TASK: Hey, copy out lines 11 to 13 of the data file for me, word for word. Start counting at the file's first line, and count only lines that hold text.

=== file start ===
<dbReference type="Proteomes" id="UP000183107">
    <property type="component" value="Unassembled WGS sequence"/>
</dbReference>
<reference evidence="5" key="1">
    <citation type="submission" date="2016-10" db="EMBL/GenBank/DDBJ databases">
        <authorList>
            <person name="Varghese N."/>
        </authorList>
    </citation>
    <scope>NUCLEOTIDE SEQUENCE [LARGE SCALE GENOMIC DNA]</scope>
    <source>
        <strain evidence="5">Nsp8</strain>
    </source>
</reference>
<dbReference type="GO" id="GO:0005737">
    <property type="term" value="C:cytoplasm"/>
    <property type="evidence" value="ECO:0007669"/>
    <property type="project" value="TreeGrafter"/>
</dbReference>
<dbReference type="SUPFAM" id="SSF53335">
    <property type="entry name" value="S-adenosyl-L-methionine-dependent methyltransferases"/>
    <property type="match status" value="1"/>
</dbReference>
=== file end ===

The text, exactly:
    <source>
        <strain evidence="5">Nsp8</strain>
    </source>